Cho Duck-hyun, Dream

3 out of 5 stars
courtesy of the artist and Ilmin Museum of Art
The museum’s frst foor exhibition hall looks like a folk museum. There’s a timeline on the deceased movie star, Cho Duck-hyun, written on the wall, and underneath the text is a glass case with black-and-white photographs of him on display. The humble, Korean home around the corner and being able to peak into his empty room makes it seem as if the exhibit is embodying the Seoul of yesteryear. However, it’s actually dedicated to Cho Duck-hyun’s life and flmography and it’s not a coincidence that the star of the exhibition shares the same name as the exhibition’s artist. Last year, artist Cho searched for his name on Naver and discovered that he’d lost his spot on the top to an existing movie star with the same name. And it wasn’t just one Cho Duck-hyun that he found, but several, including a soldier, journalist and a banker. Among them, he discovered another by movie star and was instantly captivated his short-lived fame as on the screen. In turn, Cho Duck-hyun(1914–1995) became the inspiration for “Dream,” as well as the protagonist of a short story written specially for the exhibition by novelist Kim Ki-chang. The exhibition “Dream” depicts Cho Duck-hyun as a passionate and successful man who follows his dreams to act on the big screen to his work in Shanghai. In the different drawings Cho is depicted as starring in the 1962 flm Kid Galahad in the place of Humphrey Bogart and in the epic flm, Casablanca. At least, that’s how the artist has chosen to glorify Cho Duck-hyun, through enlarged pencil drawings done on hanji paper. Portrayed in actual movie stills, the real-life actor Cho Duck-Hyun is recreated as Humphrey Bogart and Frank “Buster” Keaton. So “Dream” is not a factual portrayal of Cho Duck-hyun but is the artist’s musings on Cho’s Hollywood dream. In short, the Cho Duck-hyun of “Dream” is a fctional character. He takes on the persona and life of two Cho Duck-hyuns (one dead, and one existing) plus the artist’s imagination, so it’s all very confusing. The exhibition continues up to the second foor, where you’ll fnd an extensive portfolio of his most representative works. On the third foor are large, translucent screens marked by shadows of trees, plants and thumb-sized people, and the orchestral pieces by Yoon Yi-sang that play heighten the eerie mood. Decoding the myth of Cho Duck-hyun is quite baffing, so it’s best to stick to the frst foor, as the top foors have nothing to do with his story, and you can always return for round two on a weekend. You need at least a full day to try and fgure out who the hell Cho Duck-hyun was, and appreciate his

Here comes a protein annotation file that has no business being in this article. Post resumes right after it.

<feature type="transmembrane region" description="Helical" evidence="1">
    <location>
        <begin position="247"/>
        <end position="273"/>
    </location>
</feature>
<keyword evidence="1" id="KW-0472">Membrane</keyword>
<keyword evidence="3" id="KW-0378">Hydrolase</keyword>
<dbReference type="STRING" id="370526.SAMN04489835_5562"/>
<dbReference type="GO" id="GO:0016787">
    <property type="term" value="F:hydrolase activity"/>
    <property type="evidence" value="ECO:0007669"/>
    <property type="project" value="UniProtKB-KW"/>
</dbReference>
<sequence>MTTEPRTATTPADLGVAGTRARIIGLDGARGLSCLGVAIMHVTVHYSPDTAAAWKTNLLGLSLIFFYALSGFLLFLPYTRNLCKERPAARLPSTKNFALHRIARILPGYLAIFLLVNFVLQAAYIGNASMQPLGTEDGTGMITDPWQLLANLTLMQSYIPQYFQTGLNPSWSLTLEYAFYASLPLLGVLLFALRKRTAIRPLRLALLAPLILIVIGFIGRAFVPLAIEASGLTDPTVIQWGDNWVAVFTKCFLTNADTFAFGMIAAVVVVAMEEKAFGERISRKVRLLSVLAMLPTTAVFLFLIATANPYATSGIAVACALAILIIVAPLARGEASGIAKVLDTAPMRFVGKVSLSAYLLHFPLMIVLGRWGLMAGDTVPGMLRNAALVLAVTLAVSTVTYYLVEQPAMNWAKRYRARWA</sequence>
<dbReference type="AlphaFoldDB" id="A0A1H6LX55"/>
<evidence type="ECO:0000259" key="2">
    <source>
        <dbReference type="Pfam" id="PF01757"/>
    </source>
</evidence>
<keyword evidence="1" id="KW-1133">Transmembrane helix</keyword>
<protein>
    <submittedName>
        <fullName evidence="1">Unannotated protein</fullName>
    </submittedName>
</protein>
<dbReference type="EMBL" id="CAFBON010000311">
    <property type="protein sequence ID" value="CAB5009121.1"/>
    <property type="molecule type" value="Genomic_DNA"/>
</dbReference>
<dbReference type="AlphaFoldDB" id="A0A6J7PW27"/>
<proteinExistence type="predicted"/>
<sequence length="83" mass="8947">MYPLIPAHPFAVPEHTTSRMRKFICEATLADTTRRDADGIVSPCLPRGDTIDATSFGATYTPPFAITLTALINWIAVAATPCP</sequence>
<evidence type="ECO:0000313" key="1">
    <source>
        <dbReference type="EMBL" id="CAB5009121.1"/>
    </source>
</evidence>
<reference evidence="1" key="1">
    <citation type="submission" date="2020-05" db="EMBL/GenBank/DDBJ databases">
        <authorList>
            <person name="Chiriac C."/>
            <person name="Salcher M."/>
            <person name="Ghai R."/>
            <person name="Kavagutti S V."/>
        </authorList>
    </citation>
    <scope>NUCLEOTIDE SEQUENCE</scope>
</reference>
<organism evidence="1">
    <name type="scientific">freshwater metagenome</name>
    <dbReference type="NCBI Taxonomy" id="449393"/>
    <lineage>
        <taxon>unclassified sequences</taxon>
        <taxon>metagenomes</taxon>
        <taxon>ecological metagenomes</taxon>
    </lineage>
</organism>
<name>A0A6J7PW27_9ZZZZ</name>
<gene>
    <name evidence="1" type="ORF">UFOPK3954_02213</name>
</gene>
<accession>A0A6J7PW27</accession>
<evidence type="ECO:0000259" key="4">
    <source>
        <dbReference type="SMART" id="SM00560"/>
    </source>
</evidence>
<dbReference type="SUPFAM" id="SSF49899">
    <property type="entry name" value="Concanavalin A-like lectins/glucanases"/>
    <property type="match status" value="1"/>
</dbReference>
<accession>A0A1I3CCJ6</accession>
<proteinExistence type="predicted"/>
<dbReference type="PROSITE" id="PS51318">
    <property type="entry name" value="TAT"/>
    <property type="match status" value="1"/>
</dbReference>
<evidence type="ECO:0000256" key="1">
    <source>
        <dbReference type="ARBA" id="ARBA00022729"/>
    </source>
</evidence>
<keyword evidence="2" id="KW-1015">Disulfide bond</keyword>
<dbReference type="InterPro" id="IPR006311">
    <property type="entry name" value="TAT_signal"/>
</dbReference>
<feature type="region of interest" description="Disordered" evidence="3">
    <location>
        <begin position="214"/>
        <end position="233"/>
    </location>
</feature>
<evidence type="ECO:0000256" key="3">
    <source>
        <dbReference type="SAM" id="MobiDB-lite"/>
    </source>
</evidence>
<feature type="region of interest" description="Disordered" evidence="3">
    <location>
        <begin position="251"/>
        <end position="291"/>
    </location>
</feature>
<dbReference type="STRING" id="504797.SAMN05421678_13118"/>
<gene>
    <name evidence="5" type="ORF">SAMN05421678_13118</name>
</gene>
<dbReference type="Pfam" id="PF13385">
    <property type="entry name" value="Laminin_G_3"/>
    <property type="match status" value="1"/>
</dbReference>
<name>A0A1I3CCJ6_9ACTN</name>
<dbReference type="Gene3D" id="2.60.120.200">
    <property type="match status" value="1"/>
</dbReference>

By: Michelle JY Park

Event phone: 02-2020-2050
Event website:
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